Service disengagement is one of the most pervasive and challenging problems currently facing America's mental health system. People in recovery have attributed their disengagement from care to having poor alliances with care providers, including experiences of not being offered the opportunity to make decisions and collaborate in their own treatment. In response, the mental health system is moving toward wider use of Person-Centered Care Planning (PCCP), an evidence-based intervention designed to maximize consumer choice and ownership of the treatment process. While PCCP has been embraced by many, the model has not been widely disseminated, and many people with mental illnesses continue to experience low self-efficacy in participating in their own treatment planning. Additionally, providers (e.g., psychiatrists, community mental health workers, peer specialists, etc.) often struggle to identify concrete ways to incorporate PCCP principles into their daily practice. The Center for Social Innovation (C4) and Yale University's Program for Recovery and Community Health (PRCH) propose to adapt PRCH's field-tested PCCP content into Recovery Roadmap: A Collaborative Tool for Person-Centered Care Planning, a highly interactive web-based tool to support a collaborative process of person-centered recovery planning for consumers and providers.
The specific aims of this project are to: 1) create the Recovery Roadmap toolkit;2) determine the feasibility of the Recovery Roadmap to improve mental health care for consumers;and 3) explore the product's commercial potential. The central component of the Recovery Roadmap is an innovative web-based tool that guides people in recovery to create an individual recovery plan through a series of engaging multimedia, peer-led exercises to identify priorities and life goals. A complementary component educates providers and supports implementation of PCCP through interactive, case-based video vignettes that simulate PCCP interactions. The two tools - which can be accessed on computers, mobile devices, and tablets - work in tandem to support the overall consumer-provider relationship and create a collaborative, person-centered care planning process. C4 will conduct a phase one study to determine the feasibility of conducting a larger relative effectiveness trial. We will pilt this tool through a convenience sample in two community mental health centers in Texas, which will be randomized into two conditions: 1) Recovery Roadmap tool only (n=15 providers), and 2) Recovery Roadmap tool preceded by standard on-site PCCP training (n=15 providers), with each provider recruiting two consumers on their caseload to pilot the Recovery Roadmap tool (n=60 consumers). Data sources will include pre-, post-, and three-month follow-up surveys, focus group discussions, and key informant interviews to capture attitudes, beliefs, knowledge, self-efficacy, perceptions of the consumer-provider relationship, and marketability. Data will allow us to hone product usability, study design, and hypotheses to be tested in a phase two study. Finally, we will conduct a market analysis and develop preliminary marketing and pricing strategies.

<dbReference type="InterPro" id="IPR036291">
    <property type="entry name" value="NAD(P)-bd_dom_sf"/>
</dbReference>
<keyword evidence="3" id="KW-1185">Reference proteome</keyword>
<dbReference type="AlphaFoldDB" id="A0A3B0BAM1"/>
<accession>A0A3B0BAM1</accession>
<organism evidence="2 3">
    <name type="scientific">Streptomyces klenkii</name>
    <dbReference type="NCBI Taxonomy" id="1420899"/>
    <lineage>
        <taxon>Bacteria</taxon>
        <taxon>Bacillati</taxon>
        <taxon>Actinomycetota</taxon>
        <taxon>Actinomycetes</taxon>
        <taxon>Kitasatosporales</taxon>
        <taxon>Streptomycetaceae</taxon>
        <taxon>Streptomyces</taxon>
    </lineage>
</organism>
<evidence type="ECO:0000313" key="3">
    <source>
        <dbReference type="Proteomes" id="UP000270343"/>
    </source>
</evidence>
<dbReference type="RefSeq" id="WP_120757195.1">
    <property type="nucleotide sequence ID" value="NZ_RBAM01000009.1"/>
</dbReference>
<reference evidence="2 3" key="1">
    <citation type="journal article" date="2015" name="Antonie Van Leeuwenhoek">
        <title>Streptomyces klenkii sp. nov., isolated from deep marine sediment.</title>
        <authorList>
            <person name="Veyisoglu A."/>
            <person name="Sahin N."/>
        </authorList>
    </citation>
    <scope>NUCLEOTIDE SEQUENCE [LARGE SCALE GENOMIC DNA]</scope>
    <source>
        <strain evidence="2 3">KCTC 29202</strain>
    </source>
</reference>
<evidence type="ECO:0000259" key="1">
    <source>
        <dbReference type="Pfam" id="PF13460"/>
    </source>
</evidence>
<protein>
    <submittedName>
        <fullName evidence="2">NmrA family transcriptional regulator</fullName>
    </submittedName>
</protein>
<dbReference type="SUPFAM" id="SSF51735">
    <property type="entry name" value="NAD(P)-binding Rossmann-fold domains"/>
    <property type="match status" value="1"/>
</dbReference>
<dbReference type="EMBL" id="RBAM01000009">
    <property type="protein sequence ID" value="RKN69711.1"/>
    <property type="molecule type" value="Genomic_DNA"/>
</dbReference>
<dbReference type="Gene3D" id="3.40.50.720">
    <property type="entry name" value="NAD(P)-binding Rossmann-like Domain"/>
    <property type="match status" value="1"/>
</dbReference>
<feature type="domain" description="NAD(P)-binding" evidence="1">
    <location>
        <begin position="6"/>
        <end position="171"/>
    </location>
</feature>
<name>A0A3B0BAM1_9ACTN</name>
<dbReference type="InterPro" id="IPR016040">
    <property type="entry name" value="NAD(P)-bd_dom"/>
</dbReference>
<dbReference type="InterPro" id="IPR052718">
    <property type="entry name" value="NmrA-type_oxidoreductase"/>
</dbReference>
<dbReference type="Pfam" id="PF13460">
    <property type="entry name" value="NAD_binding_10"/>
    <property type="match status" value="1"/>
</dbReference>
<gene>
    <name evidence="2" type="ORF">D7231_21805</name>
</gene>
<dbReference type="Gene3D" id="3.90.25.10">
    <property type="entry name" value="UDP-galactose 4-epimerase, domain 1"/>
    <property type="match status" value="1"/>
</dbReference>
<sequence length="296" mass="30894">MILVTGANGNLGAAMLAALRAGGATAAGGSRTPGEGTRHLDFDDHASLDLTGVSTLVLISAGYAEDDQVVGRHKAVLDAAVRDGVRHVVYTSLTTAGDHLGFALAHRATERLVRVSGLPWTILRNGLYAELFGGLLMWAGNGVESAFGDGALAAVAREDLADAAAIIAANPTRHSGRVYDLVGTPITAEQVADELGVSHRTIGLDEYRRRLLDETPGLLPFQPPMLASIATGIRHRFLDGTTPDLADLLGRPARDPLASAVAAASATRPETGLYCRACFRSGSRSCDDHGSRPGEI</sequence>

Public Health Relevance

People in recovery from serious mental illness are often excluded from making decisions about their own mental health care, and providers struggle to identify concrete ways to make their services person centered and recovery oriented, leading to high levels of service disengagement. We propose to develop Recovery Roadmap: A Collaborative Multimedia Tool for Person-Centered Care Planning to promote widespread use of Person-Centered Care Planning (PCCP), an evidence-based approach designed to maximize the choices and ownership that consumers have over their own treatment process. This interactive, web-based tool will support a collaborative process of recovery planning by helping consumers create individual recovery plans, building concrete skills in PCCP implementation for providers, and ultimately improving mental health outcomes for consumers.

National Institute of Health (NIH)
National Institute of Mental Health (NIMH)
Small Business Innovation Research Grants (SBIR) - Phase I (R43)
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Special Emphasis Panel (ZRG1-BBBP-V (10))
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Haim, Adam
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Center for Social Innovation, LLC
United States
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